You Don’t Know Adam Smith

Currently, I’m reading The Wealth of Nations by Adam Smith on my Kindle and am only 8% of the way through.  Quite frankly, I am shocked to say the least concerning many of his thoughts, ideas and observations about the economy, but also about society and the relation of the economy of goods and services to the rest of society as a whole.  Not only does he advocate the “liberal reward of labor” in order to encourage happiness, health and well being in the society (which he ultimately attributes to economic health and continued growth through more industrious behavior from the workers), but he also advocates radical notions, even in our own “modern” economies that tend towards the “moderation of work” in order to ensure what he hypothesizes is greater wealth production for the society as a whole.  From the scanty piece that I’ve read of him so far, he seems to be advocating a market economy, where people are allowed to exchange goods and services for the actual value that they have (rather than have a central state or monopoly controlling the prices) with the necessary legal structures needed to ensure that companies, businesses and financiers are abiding by these principles that ensures that wealth is being produced for the people living in the society by what he calls “the progressive state.”  He envisions societies run by corporations or where wealth is holed up in small sections of the society as being stagnant or regressive states, where economies don’t flourish, don’t thrive, and where economy and social well being (what seems to be his chief concerns) grind to a halt.  He uses the examples of what are the North American British colonies in the North (he says that slavery is ultimately a more expensive proposition for employers), the Chinese economy/society of 1776 and the then, British East India Company ruled state of Bengal as three examples of what happens to economies when and where the state is progressive (the American colonies), stagnant (China) and corporate owned, run and regressive (East India Company ruled Bengal).

What I think Adam Smith envisioned was that the economy would be run by the rational self-interest of the employers, and so, they would naturally follow along the path of paynig out high wages in proportion to what was earned and allowing workers idle time to rest and not over-exert themselves.  I think that he would call our current governments regressive and our current economies not conducive to real growth, even though businesses are posting higher profits and corporate executive compensation is doing very well.  I think he would compare our current predicament of corporate rule as either being stagnant at the very best, regressive at the very worst, and not conducive to fulfilling what he seems to consider as being the ultimate goal of the economy: to bring about sustainable happiness and well being for the majority of the people living in society.  The rational “individual” that he seems to imagnie does not really seem to exist in the context of the real society.  Otherwise, the business and banker leaders of the world wouldn’t be working to scantily compensate their workers for their own excessive “gain”.  Therefore, I think he would advocate for a return to a more progressive state that ensures and enforces the economic and social rights of the majority working classes such that general happiness and well being is achieved in society, and that the economy is able to naturally grow according to the Invisible Hand of the market forces (which are based upon the needs and desires of the general population and influenced by some of the laws that the society’s state makes).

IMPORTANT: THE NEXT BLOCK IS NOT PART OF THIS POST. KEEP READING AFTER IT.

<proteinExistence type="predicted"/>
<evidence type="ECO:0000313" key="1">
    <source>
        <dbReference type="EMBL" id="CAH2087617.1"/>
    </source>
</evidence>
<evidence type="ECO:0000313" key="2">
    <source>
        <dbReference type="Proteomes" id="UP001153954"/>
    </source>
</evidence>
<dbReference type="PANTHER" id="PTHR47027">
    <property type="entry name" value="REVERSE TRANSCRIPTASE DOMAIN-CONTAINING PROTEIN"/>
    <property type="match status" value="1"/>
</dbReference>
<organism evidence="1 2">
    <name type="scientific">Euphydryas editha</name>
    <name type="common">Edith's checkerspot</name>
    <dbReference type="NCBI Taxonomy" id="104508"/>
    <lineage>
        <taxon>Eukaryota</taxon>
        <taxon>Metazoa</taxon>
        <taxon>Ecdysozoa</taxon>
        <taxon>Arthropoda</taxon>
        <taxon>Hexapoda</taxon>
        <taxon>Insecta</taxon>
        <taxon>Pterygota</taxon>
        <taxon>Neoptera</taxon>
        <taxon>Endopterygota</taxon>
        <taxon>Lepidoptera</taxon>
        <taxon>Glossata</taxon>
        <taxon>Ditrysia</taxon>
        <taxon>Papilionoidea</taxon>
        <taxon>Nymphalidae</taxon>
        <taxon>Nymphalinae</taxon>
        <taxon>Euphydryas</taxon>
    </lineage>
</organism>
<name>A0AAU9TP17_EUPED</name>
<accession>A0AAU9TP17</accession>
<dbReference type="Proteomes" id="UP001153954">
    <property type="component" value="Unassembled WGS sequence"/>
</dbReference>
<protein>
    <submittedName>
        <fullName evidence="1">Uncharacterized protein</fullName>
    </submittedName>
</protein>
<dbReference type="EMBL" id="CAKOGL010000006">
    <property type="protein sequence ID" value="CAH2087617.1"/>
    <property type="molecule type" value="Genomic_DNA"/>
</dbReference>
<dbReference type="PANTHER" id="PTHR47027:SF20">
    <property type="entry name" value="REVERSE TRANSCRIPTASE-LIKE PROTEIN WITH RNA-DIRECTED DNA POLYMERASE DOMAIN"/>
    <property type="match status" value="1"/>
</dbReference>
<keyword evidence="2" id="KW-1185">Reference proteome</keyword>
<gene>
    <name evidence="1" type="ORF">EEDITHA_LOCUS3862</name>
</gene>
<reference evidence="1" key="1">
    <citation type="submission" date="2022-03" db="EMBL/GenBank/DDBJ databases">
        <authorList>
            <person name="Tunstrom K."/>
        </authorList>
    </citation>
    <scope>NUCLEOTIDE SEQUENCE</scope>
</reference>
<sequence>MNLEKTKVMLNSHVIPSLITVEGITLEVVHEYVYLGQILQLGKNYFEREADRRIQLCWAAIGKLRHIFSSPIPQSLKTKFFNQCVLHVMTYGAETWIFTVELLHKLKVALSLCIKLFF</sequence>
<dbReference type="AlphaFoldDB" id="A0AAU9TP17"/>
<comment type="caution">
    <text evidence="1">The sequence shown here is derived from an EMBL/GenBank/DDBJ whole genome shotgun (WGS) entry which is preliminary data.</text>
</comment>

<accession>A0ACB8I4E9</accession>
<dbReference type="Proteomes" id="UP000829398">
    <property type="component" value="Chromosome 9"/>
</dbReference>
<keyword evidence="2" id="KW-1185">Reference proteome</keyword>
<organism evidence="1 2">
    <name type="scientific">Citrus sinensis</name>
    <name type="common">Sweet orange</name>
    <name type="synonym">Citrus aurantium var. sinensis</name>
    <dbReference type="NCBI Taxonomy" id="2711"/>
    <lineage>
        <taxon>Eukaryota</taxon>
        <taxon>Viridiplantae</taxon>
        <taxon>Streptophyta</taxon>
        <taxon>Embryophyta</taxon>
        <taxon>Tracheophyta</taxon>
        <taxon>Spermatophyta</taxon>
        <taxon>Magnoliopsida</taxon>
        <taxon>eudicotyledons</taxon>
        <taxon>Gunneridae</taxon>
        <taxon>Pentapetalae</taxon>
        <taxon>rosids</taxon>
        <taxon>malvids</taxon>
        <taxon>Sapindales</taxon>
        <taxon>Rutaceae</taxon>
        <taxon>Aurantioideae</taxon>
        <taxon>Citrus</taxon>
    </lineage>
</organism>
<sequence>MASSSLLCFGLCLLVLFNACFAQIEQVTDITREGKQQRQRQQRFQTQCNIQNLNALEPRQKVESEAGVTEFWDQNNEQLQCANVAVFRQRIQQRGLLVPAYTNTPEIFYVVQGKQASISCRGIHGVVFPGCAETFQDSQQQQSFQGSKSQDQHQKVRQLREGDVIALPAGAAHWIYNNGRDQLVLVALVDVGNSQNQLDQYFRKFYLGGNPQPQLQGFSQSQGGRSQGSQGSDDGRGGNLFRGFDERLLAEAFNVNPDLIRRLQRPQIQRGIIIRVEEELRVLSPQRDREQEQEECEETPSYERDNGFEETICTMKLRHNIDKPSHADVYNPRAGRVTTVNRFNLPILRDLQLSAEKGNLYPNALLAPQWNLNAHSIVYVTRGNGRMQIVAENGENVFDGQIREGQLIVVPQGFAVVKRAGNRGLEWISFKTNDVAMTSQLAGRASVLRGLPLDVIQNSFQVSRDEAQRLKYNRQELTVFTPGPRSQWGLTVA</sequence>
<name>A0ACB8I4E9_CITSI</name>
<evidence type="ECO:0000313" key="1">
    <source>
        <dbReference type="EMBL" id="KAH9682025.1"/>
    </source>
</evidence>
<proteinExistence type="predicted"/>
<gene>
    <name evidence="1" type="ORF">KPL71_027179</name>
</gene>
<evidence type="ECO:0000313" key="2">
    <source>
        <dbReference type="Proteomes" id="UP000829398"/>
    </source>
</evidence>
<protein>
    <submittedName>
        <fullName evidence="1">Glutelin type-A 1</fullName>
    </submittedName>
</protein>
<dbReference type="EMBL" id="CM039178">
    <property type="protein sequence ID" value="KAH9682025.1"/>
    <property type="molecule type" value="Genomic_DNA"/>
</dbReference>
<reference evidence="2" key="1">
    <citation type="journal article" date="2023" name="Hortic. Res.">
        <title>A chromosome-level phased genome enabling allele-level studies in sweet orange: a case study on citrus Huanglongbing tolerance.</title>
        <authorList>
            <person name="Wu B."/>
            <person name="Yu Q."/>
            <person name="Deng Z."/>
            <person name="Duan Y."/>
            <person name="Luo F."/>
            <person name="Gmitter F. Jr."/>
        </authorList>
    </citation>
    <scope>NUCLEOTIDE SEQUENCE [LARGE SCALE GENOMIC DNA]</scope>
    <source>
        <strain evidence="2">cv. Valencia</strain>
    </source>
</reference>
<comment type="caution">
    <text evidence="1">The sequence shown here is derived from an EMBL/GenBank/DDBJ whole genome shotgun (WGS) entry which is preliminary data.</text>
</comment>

I think that, based on this reading of Adam Smith, that he would be actually advocating for a more socially and environmentally connected economy where excessive control of wealth and power by a few individuals is not accepted or legitimated by law or by informal social standards.  I think that the conservatives and Libertarians who use Adam Smith are only using a very scanty and poorly interpreted piece of Adam Smith (strictly, his bit on individual self interest and the Invisible Hand) to justify the very patterns of behavior that Smith was writing aganist for not only the economy’s sake, but for the sake of those living in society in general.

If you don’t believe me, than read Adam Smith yourself carefully.  He’s not the easiest writer to read, but you can get his work The Wealth of Nations for between $0-$0.99 as an e-book.  This is before I’ve gotten into his lesser known book, The Theory of Moral Sentiments, which I bet, gets more in depth about his actual philosophies concerning human social behavior and social interactions.  I do not think that he would have advocated or supported the sociopathological behavior of conservatives or Libertarians, and would have, instead, called such philosophies as self-destructive for the individuals who perpetuate those ideas, concepts and behaviors, ie, not products of rationally thinking individuals who are accurately looking at the world around them.

The economy is now in progressive territory after the failed experiment of centralized control that was done in the Communist countries of the 20th century.  The conservatives and Libertarians have it wrong, both philosophically and, more significantly, functionally as well, for their sakes, for others’ sakes and for their sakes through being for others’ sakes as well.

Have at them!


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